Until last week, I would tell you that I am a child of the snow. I like all things cold and dreary. I'd make a great Meyer vampire. In the Arctic, the world would be my (very frozen) oyster.
You may be cozy, but you'll never be "Lenny Kravitz in Bubby's afghan," cozy.
You see, I'm what most people would call "indoorsy." While I do run outdoors every day, I am really happy in my house, writing my music or reading my books. I like to cook on a very fancy oven/stove. Grilling has thus far held very little appeal to this vegan. Open fire cooking? I'm not even certain what you're talking about right now. What is this "open fire cooking" of which you speak?
Again, these things were all very true until a recent vacation. I discovered something about myself. It's not the outside that I don't like. It's not the heat, either. It's the setting in which the outside and the heat occurs. The places I typically experience the heat--in the Southwest and right here in Brooklyn; the heat, combined with the setting, is unbearable.
In Brooklyn, the smell of summer permeates every cell of every organism, and hangs heavy in the air like a Matt Lauer missed opportunity. If you've ever lived in NYC over the summer, you know the smell, and you hate it. Also, there is really just too many people in one area. I don't need your sweat on me if I haven't seen you naked. Also, I don't want to see you naked. (Looking at you, dude in the too-tight mankini on Brighton Beach!) In the Southwest, the heat is better, but what the Summer brings is a rash of haboobs. And no, that's not what you think it is. (Looking at you, dude in the too-tight mankini on Brighton Beach!) It's a nasty windstorm that rolls in like like fog, only IT IS MADE OUT OF SAND. Remember that scene in Aladdin where the sand is swirling around everyone and everything? It's like that, only no magic freaking lamp. Only asthma. Massive exfoliation of any exposed area of skin. Mad Max: Fury Road style PTSD. Those things.
However, in The Bahamas, the heat and humidity feel weirdly comforting. Strangely akin to a steamy hug. The air in most areas smells like fruit and flowers and salty sea. Nassau is crowded, and has its own sort of "no not here" qualities to it, but you don't have to go far outside the main city to wonder why anyone would ever leave. And everything--and I mean everything--is cooked outside. It's simply too hot, and too few places have air conditioning to cook in an enclosed kitchen. The kitchens are open to the elements. It's AMAZING. (Full-disclosure: the place I stayed was a private home with both and indoor and an outdoor kitchen, but you better believe I ONLY cooked outside.) Most things didn't even need cooking because they were so good raw. Mangos, papaya, starfruit, the teeniest bananas I've ever seen. I ate an avocado and mango salad every day for lunch. It was pure heaven. I cooked giant pots of coconut rice on an outdoor stove that made me so happy I could write sonnets to it. (No, I couldn't. That's a lie. Poeming is not my forte. I'm more of an X-Rated limerick sort of gal.)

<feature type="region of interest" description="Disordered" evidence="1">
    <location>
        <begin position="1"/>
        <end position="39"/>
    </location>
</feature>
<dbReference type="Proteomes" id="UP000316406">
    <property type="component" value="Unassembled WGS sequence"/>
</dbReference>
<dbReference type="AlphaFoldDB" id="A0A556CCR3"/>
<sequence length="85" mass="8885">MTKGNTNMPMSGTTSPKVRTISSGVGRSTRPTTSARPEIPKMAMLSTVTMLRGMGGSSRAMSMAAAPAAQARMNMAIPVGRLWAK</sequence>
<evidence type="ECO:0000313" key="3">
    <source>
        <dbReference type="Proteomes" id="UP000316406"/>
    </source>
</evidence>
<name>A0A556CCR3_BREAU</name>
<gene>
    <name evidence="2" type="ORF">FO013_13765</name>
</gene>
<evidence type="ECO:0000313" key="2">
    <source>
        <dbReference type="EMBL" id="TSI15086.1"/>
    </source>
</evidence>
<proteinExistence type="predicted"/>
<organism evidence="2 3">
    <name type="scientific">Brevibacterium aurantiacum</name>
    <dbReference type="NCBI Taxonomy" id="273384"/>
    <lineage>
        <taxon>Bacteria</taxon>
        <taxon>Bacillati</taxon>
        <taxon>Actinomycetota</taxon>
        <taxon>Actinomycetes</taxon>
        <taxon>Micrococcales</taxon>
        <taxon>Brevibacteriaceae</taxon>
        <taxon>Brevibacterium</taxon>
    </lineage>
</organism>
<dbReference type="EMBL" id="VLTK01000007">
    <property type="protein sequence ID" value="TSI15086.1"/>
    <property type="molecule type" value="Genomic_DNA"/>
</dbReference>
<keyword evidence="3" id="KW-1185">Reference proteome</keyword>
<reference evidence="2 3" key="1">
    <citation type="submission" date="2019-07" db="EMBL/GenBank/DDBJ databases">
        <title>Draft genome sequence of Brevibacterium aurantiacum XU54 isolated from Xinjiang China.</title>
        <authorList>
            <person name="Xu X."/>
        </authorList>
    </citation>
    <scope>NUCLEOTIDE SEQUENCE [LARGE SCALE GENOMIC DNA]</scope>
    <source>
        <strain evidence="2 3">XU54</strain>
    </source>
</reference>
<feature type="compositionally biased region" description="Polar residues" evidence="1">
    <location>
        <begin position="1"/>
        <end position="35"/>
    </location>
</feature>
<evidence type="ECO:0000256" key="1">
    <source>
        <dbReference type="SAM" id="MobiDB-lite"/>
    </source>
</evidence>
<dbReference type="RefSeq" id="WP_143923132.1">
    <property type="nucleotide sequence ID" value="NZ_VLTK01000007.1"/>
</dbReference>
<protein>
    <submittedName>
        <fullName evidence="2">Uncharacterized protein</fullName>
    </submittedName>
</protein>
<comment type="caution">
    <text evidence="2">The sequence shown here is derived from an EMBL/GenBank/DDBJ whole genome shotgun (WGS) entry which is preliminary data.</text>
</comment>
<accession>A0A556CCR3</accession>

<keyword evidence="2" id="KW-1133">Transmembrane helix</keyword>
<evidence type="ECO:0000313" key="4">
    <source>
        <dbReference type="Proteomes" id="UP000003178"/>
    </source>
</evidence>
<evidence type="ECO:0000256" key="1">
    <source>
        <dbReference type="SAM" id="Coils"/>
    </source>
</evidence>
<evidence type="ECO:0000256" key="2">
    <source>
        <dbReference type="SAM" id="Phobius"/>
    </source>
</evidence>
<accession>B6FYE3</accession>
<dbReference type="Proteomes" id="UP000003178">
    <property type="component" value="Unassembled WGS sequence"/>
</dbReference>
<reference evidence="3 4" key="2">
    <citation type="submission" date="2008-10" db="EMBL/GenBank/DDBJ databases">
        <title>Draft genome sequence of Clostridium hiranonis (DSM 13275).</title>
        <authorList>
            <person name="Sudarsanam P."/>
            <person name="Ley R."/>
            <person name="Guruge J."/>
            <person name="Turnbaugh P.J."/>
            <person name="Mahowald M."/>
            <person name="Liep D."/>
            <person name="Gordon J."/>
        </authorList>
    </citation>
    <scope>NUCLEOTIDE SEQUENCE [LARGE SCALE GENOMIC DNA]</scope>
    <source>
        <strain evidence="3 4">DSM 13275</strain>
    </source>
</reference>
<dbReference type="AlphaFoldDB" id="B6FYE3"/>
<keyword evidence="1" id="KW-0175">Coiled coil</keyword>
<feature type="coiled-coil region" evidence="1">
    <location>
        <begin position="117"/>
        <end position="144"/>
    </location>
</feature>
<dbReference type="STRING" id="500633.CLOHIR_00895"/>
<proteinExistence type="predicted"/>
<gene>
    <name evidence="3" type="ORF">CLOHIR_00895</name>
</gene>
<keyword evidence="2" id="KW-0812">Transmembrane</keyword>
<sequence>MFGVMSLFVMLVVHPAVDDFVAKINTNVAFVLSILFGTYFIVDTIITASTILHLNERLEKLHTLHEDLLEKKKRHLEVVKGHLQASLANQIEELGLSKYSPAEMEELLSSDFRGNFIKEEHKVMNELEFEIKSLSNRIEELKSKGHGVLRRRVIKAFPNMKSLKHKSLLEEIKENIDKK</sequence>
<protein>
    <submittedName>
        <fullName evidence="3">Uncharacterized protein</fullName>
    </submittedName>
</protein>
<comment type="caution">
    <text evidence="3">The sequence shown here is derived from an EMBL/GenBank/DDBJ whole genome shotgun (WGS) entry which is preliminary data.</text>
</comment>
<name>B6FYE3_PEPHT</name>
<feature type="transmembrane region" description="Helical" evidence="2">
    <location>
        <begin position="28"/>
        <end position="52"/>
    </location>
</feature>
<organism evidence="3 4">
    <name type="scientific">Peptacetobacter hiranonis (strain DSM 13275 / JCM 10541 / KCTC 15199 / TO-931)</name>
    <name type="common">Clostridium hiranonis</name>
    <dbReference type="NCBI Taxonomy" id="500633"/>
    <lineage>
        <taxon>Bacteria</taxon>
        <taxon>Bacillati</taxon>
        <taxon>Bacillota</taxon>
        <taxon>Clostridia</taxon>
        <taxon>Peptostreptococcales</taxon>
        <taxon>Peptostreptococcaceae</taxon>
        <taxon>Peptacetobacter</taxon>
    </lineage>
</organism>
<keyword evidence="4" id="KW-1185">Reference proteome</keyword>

This was a revelation to me. For the first time in my entire life, I thought to myself "I could live here, and this place doesn't even have my preferred six months of winter!" I could live there if only for the fruit and veg. To a vegan, especially one who loves raw food as much as I do, it was Nirvana. Did you know that you can actually buy and eat a guava not already made into a paste and served at a pretentious wine party? (But you could absolutely serve the raw guava at an equally pretentious wine party.) Also, tamarind is not just a shave ice flavor. IT IS REAL, IT IS HARD TO EAT, AND IT IS MAGIC. (It also really sticks to your teeth, so bring your toothbrush!)
I loved it so much, I made plans to go back before I even left. I'd also like to visit the rest of the Caribbean, but for now, I'll take the Bahamas. And all of their mangos.